The vehicle reported in the crime also allegedly had an alibi for the morning of Sept. 13, 2019. Deputies located the Chrysler 300 at the residence of Russ Graves on Briggs Woods Road. Graves, a friend of Adams, told the sheriff that he had brought the vehicle to the residence around 10 or 10:30 a.m. and Graves’ parents said they thought the vehicle had been there all morning.


In the June 2021 lawsuit, Pritchard and her attorney claimed that Pritchard’s U.S. and Iowa Constitutional rights had been violated when she was “wrongfully arrested” and held in jail for 23 days.

The defendants violated Pritchard’s Article I, Section 8 rights of the Iowa Constitution when they filed a criminal complaint and affidavit seeking Pritchard’s arrest, omitting exculpatory information, the lawsuit argued.

“The affidavit and complaint was five sentences long, and completely based on Brianna Purcell claiming she had seen Jennifer driving Jake Adams’ car, while Adams shot from the car,” Pritchard’s attorney wrote in another filing on the case. He argued that the defendants omitted “abundant” exculpatory information that would have led any “reasonably competent officer or magistrate to conclude there was no probable cause” to charge Pritchard.

“Deputy Turpen didn’t include in his affidavit the facts that the ‘eyewitness’ to Jennifer being at the scene first denied seeing anyone, then maintained that she had not seen anyone under repeated questioning and only changed her story after being confronted by a sheriff ‘on a mission’ while still denying knowing who was driving the car,” Bjornstad argued in the filing.

The defendants, represented by attorneys Jason Palmer and Benjamin Erickson, of Des Moines, filed a motion to dismiss on July 27, 2021, arguing, “The only way plaintiff can establish a claim is by alleging and offering proof that defendants had deliberately lied or recklessly included false information in the warrant.”

The motion continued on to argue that the defendants were under “no legal obligation” to provide any exculpatory evidence in the criminal complaint and that “when an officer acts with probable cause, the officer is protected even though the person arrested turns out to be innocent.”

The motion to dismiss also addressed the changes to Purcell’s statements to law enforcement at the scene.

“While this was not the initial story Ms. Purcell told defendants, plaintiff’s petition shows that defendants had knowledge of Ms. Purcell’s personal history with Mr. Adams and had reason to doubt her prior story,” the defense wrote. Further, “It is well-established that law enforcement have the authority to choose to believe certain evidence and disregard other evidence.”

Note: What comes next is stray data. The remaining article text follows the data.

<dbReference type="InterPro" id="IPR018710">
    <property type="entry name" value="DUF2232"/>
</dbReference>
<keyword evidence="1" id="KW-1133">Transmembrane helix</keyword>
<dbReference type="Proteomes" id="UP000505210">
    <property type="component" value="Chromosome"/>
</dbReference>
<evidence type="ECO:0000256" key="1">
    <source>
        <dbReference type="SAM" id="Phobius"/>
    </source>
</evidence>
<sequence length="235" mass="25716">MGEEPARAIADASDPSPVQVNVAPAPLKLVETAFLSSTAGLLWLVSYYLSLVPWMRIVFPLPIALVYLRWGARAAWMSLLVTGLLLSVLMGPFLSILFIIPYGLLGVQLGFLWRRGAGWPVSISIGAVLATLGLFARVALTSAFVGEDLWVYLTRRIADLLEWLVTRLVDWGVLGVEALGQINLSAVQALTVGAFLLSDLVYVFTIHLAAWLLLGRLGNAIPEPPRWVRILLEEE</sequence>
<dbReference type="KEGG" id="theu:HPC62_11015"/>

In a resistance brief filed Sept. 3, 2021, Bjornstad wrote that the defendants were not entitled to a summary dismissal because “there was simply way too much exculpatory information omitted.”

“Deputy Turpen’s complaint and affidavit omitted so many exculpatory facts that the number is hard to quantify,” Bjornstad wrote. “A reasonable jury could and would find that if all of the numerous exculpatory facts had been presented to Magistrate (Joseline) Greenley, no reasonable competent officer would have concluded that a warrant should issue.”

In a reply to the plaintiff’s resistance, the defense wrote that, “The story Ms. Purcell provided to defendants is a harrowing one, in which she was shot at while driving to the scene where defendants were called. After getting out of her vehicle, her vehicle was shot at further.”

They go on to write that courts have “routinely” found that probable cause could be based on changes to eyewitness statements if the crime committed could cause the eyewitness to fear for their safety.

“Plaintiff’s reliance regarding defendant Turpen’s alleged opinions on the veracity of Ms. Purcell’s story is misplaced, as these facts are simply not relevant,” the defense wrote.


An out-of-court settlement between Pritchard and the defendants was reached earlier this spring and signed on April 5.

According to the settlement, “the released parties deny that they have done anything improper or illegal concerning the incident described in this release, and this release does not constitute an admission of liability on the part of any person or entity.”

“As chairman of the Board of Hamilton County Board of Supervisors, I stand in support of all Hamilton County law enforcement officers, including deputies, jail staff and dispatchers,” Young said in a statement to The Messenger. “They daily risk their lives for the protection of all citizens who live in or enter this county with no concern for their own safety.”

The Messenger also reached out to Pritchard and Timmons for comment. Neither replied as of press time on Wednesday.